Amniotic membrane as a tissue engineering substrate

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Abstract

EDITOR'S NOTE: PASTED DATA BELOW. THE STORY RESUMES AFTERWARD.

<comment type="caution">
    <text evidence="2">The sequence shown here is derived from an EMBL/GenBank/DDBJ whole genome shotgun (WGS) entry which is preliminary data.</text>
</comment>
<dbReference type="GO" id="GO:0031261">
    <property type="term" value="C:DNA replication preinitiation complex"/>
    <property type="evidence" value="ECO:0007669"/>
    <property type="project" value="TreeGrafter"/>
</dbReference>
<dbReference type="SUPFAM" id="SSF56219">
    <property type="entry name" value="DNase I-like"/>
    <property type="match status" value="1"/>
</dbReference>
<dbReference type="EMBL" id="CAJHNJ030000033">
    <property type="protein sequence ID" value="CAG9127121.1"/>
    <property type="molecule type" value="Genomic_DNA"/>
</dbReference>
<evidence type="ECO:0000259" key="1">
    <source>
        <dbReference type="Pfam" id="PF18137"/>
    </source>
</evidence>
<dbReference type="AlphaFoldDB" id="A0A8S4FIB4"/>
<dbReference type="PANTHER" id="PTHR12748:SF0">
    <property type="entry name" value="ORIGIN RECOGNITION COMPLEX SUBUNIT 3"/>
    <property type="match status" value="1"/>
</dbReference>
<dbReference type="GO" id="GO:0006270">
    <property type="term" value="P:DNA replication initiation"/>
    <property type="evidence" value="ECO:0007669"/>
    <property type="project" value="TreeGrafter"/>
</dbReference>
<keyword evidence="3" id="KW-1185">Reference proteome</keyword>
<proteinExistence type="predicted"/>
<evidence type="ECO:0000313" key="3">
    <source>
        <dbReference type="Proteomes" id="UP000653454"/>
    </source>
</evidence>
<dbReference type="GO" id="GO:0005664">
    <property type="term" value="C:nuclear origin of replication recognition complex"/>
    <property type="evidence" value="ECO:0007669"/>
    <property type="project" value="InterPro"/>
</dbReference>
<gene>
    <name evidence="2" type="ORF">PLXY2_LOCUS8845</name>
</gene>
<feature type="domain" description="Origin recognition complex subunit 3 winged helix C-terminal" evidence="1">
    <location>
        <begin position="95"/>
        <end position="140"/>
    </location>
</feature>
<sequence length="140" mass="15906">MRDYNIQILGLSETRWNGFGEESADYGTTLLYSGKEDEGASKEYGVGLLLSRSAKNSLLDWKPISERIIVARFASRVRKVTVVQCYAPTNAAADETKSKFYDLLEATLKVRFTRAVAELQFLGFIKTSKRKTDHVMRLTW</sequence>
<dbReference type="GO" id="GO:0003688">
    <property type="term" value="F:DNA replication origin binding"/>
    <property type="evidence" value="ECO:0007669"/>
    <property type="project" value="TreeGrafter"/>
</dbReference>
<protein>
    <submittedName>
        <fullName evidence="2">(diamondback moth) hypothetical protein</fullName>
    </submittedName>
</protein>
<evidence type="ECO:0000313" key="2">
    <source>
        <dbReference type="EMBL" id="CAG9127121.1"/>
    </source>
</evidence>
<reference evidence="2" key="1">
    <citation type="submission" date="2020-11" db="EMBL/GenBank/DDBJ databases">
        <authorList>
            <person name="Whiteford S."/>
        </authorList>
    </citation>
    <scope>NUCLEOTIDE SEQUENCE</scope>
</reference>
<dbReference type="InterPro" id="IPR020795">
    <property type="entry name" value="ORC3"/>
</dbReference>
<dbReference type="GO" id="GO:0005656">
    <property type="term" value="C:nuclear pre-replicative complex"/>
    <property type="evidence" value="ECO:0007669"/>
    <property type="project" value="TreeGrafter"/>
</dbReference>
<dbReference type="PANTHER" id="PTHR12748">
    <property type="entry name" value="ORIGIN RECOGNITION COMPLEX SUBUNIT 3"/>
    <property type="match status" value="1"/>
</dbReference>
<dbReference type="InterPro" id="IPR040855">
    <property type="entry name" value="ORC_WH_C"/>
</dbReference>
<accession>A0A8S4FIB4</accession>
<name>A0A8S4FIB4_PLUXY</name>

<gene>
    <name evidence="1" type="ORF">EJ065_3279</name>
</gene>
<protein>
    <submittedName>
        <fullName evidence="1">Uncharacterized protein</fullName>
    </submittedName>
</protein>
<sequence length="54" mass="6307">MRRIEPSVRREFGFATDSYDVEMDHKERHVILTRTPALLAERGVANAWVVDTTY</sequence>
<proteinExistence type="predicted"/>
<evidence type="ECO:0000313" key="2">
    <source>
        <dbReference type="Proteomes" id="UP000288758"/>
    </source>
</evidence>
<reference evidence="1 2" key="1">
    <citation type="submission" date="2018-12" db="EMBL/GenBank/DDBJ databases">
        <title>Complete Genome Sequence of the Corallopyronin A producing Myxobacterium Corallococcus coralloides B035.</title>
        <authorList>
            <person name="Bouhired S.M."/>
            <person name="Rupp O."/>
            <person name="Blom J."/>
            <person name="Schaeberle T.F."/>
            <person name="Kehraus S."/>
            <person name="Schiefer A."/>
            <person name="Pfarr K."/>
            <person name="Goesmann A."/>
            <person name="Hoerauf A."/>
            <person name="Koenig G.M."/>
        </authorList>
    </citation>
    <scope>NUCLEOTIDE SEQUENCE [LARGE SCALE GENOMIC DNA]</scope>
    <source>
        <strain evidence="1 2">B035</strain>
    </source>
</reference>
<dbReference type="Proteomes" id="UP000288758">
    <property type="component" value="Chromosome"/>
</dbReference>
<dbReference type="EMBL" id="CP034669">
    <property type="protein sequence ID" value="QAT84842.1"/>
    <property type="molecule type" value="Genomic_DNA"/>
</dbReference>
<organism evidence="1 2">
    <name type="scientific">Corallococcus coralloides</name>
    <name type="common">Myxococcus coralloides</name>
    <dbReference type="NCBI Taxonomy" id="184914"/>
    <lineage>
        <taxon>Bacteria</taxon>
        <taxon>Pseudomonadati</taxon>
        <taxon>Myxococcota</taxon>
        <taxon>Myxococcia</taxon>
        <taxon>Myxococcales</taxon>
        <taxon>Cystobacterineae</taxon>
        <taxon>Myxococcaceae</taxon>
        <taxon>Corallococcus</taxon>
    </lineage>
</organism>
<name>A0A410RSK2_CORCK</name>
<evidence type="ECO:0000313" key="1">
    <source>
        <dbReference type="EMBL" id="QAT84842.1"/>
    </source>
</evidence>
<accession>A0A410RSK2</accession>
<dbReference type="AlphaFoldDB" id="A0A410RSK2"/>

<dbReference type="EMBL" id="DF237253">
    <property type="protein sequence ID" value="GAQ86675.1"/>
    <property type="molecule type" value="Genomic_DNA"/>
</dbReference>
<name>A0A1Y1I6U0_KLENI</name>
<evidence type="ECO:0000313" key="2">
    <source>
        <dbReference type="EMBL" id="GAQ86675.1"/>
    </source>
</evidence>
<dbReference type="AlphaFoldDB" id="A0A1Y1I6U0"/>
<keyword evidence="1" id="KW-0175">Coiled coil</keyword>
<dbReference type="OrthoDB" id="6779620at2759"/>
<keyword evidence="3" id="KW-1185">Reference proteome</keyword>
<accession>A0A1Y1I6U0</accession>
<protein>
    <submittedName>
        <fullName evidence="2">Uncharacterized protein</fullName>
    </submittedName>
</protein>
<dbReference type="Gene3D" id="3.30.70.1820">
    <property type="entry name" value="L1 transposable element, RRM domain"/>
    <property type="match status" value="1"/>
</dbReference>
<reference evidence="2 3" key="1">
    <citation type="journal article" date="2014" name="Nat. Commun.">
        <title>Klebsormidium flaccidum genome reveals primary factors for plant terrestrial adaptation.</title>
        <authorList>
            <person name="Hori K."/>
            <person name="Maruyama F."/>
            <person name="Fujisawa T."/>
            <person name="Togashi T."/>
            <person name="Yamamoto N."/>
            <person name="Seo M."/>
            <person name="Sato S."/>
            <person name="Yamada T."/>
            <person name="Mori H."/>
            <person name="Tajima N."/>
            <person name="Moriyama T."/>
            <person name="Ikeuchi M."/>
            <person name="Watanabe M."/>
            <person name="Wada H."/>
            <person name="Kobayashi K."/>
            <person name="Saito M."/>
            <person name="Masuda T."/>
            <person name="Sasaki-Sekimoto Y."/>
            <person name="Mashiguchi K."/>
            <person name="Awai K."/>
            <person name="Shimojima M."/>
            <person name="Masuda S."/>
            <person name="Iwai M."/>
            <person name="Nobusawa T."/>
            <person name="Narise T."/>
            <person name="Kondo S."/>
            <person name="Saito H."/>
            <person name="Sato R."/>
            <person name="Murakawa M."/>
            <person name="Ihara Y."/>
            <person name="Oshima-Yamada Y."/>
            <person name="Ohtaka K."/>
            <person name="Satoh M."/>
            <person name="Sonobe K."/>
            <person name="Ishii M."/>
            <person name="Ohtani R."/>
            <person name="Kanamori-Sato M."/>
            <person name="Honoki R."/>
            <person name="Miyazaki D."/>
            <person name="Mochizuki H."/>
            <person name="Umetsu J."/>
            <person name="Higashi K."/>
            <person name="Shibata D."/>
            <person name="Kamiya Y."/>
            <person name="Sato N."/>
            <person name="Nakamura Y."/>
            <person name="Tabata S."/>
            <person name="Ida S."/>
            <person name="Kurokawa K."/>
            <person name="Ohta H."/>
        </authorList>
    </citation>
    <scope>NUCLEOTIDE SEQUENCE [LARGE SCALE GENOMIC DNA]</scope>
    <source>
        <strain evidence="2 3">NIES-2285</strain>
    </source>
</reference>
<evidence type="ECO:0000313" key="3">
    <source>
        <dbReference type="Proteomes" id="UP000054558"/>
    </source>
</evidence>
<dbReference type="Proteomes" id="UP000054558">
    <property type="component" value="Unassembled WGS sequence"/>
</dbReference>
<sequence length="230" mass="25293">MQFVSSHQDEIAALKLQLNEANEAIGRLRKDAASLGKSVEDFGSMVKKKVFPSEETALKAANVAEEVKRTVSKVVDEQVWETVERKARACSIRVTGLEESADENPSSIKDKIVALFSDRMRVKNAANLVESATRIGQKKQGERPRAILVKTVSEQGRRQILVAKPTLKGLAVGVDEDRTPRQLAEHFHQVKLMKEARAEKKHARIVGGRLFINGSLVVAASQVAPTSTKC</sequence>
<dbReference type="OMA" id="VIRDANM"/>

Amniotic membrane (AM) is commonly used for cell culture and transplantation onto the ocular surface. AM serves the dual purpose of culture substrate and scaffold thus reducing cell manipulation. Crucially AM is believed to promote the retention of stem cell phenotypes essential for the long term restoration of functional tissue. As potential cellular therapies for corneal regeneration are being developed many of them continue to use AM. Its widespread usage in ophthalmology and extensive list of wound healing attributes has made AM a popular choice. Amniotic membrane is being used as a carrier for innovative research into the transplantation of non-corneal cell types onto ocular surface burn models including mesenchymal stem cells and oral mucosal epithelium. A lack of standardisation in the preparation of amniotic membrane can cause considerable variation and some methods of preparation may reduce or enhance certain attributes. Various methods of processing including cross-linking, denuding and freeze drying have sought to enhance amniotic membrane for tissue engineering purposes with varied levels of success.

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